PETALING JAYA: A former attorney-general and an ex-Malaysian Bar president said the Malaysian Anti-Corruption Commission (MACC) must conduct their investigations discreetly to avoid the naming and shaming of suspects and witnesses.
However, both acknowledged the anti-graft agency has wide investigation powers that include the power to arrest and seize documents.
Ex-AG Abu Talib Othman said the MACC should act based on reliable information and reports made to them.
“However, any arrest and seizure of items for investigation must be done discreetly,” he told FMT.
Abu Talib, who was AG between 1980 and 1993, said it took time before suspects were prosecuted as the decision was up to the public prosecutor.
“The job of the MACC is to investigate and collect evidence and it is for the public prosecutor or his deputy to decide whether there is sufficient evidence to frame charges,” he said.He said separating investigation and prosecution was an effective check and balance in the Malaysian legal system.
Abu Talib said this in response to the arrest of former Federal Land Development Authority (Felda) chairman Mohamed Isa Samad and Penang executive councillor Phee Boon Poh for alleged corruption.
He was arrested the day before at the MACC headquarters in Putrajaya after going there to give a statement on the purchase of Park City Hotel, London, by Felda Investment Corporation (FIC), a Felda subsidiary.
The MACC also raided his houses in Selangor and Negeri Sembilan, and his office in the Land Public Transport Commission (SPAD) where he is the current acting chairman.
Phee is being investigated for allegedly writing two letters to the Seberang Perai Municipal Council urging it to refrain from taking action against an illegal carbon filter processing factory in Sungai Lembu, Bukit Mertajam.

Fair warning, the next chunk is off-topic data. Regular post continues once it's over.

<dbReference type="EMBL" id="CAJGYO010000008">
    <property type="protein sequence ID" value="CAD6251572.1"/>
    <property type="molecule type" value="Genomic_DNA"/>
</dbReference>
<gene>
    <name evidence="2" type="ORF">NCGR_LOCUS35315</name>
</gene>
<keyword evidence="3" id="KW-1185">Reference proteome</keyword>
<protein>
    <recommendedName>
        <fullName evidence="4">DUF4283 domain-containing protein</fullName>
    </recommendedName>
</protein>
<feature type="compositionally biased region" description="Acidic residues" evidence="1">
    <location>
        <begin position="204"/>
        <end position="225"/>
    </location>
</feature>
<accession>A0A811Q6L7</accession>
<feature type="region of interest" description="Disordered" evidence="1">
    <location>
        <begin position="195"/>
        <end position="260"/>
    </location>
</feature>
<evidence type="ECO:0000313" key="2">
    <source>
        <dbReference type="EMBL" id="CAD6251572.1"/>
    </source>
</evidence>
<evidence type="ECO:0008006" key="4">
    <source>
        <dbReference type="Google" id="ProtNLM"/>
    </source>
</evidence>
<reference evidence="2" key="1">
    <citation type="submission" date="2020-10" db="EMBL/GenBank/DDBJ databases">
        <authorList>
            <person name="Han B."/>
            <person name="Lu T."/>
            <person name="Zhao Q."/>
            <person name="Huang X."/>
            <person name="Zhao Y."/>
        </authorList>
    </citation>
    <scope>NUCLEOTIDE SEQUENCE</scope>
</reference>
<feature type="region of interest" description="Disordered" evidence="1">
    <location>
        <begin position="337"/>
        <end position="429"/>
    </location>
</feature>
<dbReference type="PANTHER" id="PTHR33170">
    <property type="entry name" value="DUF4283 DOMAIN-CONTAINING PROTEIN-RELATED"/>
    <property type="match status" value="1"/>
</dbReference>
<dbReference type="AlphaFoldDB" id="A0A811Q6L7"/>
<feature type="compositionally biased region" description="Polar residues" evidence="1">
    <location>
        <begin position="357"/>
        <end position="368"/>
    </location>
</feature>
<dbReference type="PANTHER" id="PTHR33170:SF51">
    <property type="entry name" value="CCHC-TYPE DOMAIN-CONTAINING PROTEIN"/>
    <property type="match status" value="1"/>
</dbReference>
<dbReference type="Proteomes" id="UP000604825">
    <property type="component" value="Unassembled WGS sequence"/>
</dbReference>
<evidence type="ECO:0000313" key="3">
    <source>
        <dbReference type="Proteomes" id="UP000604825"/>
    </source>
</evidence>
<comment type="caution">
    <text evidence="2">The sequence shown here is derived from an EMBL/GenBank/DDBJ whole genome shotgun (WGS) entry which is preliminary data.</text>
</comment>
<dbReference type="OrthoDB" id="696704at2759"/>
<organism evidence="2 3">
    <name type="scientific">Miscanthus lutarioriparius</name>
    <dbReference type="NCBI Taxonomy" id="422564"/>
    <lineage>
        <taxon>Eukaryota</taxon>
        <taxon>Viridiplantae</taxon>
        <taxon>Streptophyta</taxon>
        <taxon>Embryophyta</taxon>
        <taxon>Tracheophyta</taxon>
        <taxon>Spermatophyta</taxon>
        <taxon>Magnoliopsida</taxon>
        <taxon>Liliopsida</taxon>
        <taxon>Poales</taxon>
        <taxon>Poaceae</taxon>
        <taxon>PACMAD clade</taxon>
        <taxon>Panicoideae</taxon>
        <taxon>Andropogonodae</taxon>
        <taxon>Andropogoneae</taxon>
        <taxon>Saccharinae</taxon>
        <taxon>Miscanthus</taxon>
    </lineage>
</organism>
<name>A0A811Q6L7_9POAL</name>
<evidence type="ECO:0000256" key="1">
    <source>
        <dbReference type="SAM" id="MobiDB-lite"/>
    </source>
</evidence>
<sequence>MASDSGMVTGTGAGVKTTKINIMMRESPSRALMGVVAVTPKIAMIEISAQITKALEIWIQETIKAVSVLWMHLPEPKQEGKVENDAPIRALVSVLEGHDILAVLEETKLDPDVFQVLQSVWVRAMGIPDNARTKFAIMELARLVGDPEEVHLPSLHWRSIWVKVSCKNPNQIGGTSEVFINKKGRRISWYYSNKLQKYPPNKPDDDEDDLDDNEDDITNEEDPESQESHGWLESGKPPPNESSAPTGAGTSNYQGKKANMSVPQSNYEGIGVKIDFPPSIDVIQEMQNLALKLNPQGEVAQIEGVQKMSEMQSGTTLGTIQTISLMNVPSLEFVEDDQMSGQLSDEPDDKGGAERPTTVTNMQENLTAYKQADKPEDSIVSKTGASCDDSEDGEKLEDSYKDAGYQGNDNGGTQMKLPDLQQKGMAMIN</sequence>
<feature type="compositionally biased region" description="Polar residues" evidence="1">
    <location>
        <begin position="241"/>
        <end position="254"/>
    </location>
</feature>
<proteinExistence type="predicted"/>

He was arrested on Aug 11, together with the factory owner, 37, and his father, 70, who started the plant about 30 years ago.
They were released on Aug 14 after the High Court set aside their remand orders.
Ragunath Kesavan said the MACC must explain if it had a policy to inform the media on an impending arrest and seizure.
He said high profile investigations had its defects as others related to the case would be on the alert and might destroy documentary evidence.
He also questioned if all those who were arrested were later charged for any offence.
Ragunath, who was Bar president from 2009-2011, said the public expectation was that MACC investigations should be a low-key affair.
“In our criminal justice system, one is presumed innocent until proven guilty by a court of law,” he said, adding the anti-graft agency should review its policy of getting into a publicity blitz at the expense of suspects and witnesses.
He said where possible, the MACC should stop the practice of detaining those allegedly involved in a crime for investigation purposes.
“Any move to get a remand order is only necessary if the suspects could tamper with evidence or were a flight risk,” he said, adding that investigators should strive to collect all evidence without the need to hold anyone under their custody.